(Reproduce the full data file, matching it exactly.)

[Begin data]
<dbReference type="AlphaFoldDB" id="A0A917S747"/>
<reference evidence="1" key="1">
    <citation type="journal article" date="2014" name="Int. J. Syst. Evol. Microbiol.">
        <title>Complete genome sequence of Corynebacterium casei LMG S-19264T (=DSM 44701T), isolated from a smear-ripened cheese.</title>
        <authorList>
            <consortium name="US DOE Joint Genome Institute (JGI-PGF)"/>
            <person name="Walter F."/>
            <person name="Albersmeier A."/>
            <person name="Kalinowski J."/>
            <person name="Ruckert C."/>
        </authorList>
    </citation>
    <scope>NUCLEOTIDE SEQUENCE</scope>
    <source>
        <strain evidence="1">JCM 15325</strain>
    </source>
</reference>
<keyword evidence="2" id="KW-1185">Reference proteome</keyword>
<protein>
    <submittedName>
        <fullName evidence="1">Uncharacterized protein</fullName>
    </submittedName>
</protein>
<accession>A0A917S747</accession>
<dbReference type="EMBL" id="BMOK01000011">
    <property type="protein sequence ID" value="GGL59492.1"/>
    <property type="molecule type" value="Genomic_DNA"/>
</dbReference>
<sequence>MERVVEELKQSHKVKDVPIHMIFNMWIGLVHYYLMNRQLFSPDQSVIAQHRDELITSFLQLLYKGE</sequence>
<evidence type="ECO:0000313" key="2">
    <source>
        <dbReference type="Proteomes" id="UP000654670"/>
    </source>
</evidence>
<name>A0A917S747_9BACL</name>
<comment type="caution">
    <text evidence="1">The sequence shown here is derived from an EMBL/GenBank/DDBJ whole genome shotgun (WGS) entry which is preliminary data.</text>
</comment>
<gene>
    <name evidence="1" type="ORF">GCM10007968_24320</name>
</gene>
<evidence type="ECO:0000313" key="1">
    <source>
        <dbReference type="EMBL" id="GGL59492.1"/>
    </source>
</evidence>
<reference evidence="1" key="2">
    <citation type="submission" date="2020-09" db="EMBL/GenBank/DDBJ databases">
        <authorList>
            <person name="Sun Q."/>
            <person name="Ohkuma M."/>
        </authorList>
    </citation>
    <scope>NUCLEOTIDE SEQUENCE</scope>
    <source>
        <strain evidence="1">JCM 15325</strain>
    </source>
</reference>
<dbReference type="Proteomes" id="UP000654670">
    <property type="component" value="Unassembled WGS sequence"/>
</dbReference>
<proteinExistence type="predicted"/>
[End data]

<dbReference type="AlphaFoldDB" id="A0A917S747"/>
<reference evidence="1" key="1">
    <citation type="journal article" date="2014" name="Int. J. Syst. Evol. Microbiol.">
        <title>Complete genome sequence of Corynebacterium casei LMG S-19264T (=DSM 44701T), isolated from a smear-ripened cheese.</title>
        <authorList>
            <consortium name="US DOE Joint Genome Institute (JGI-PGF)"/>
            <person name="Walter F."/>
            <person name="Albersmeier A."/>
            <person name="Kalinowski J."/>
            <person name="Ruckert C."/>
        </authorList>
    </citation>
    <scope>NUCLEOTIDE SEQUENCE</scope>
    <source>
        <strain evidence="1">JCM 15325</strain>
    </source>
</reference>
<keyword evidence="2" id="KW-1185">Reference proteome</keyword>
<protein>
    <submittedName>
        <fullName evidence="1">Uncharacterized protein</fullName>
    </submittedName>
</protein>
<accession>A0A917S747</accession>
<dbReference type="EMBL" id="BMOK01000011">
    <property type="protein sequence ID" value="GGL59492.1"/>
    <property type="molecule type" value="Genomic_DNA"/>
</dbReference>
<sequence>MERVVEELKQSHKVKDVPIHMIFNMWIGLVHYYLMNRQLFSPDQSVIAQHRDELITSFLQLLYKGE</sequence>
<evidence type="ECO:0000313" key="2">
    <source>
        <dbReference type="Proteomes" id="UP000654670"/>
    </source>
</evidence>
<name>A0A917S747_9BACL</name>
<comment type="caution">
    <text evidence="1">The sequence shown here is derived from an EMBL/GenBank/DDBJ whole genome shotgun (WGS) entry which is preliminary data.</text>
</comment>
<gene>
    <name evidence="1" type="ORF">GCM10007968_24320</name>
</gene>
<evidence type="ECO:0000313" key="1">
    <source>
        <dbReference type="EMBL" id="GGL59492.1"/>
    </source>
</evidence>
<reference evidence="1" key="2">
    <citation type="submission" date="2020-09" db="EMBL/GenBank/DDBJ databases">
        <authorList>
            <person name="Sun Q."/>
            <person name="Ohkuma M."/>
        </authorList>
    </citation>
    <scope>NUCLEOTIDE SEQUENCE</scope>
    <source>
        <strain evidence="1">JCM 15325</strain>
    </source>
</reference>
<dbReference type="Proteomes" id="UP000654670">
    <property type="component" value="Unassembled WGS sequence"/>
</dbReference>
<proteinExistence type="predicted"/>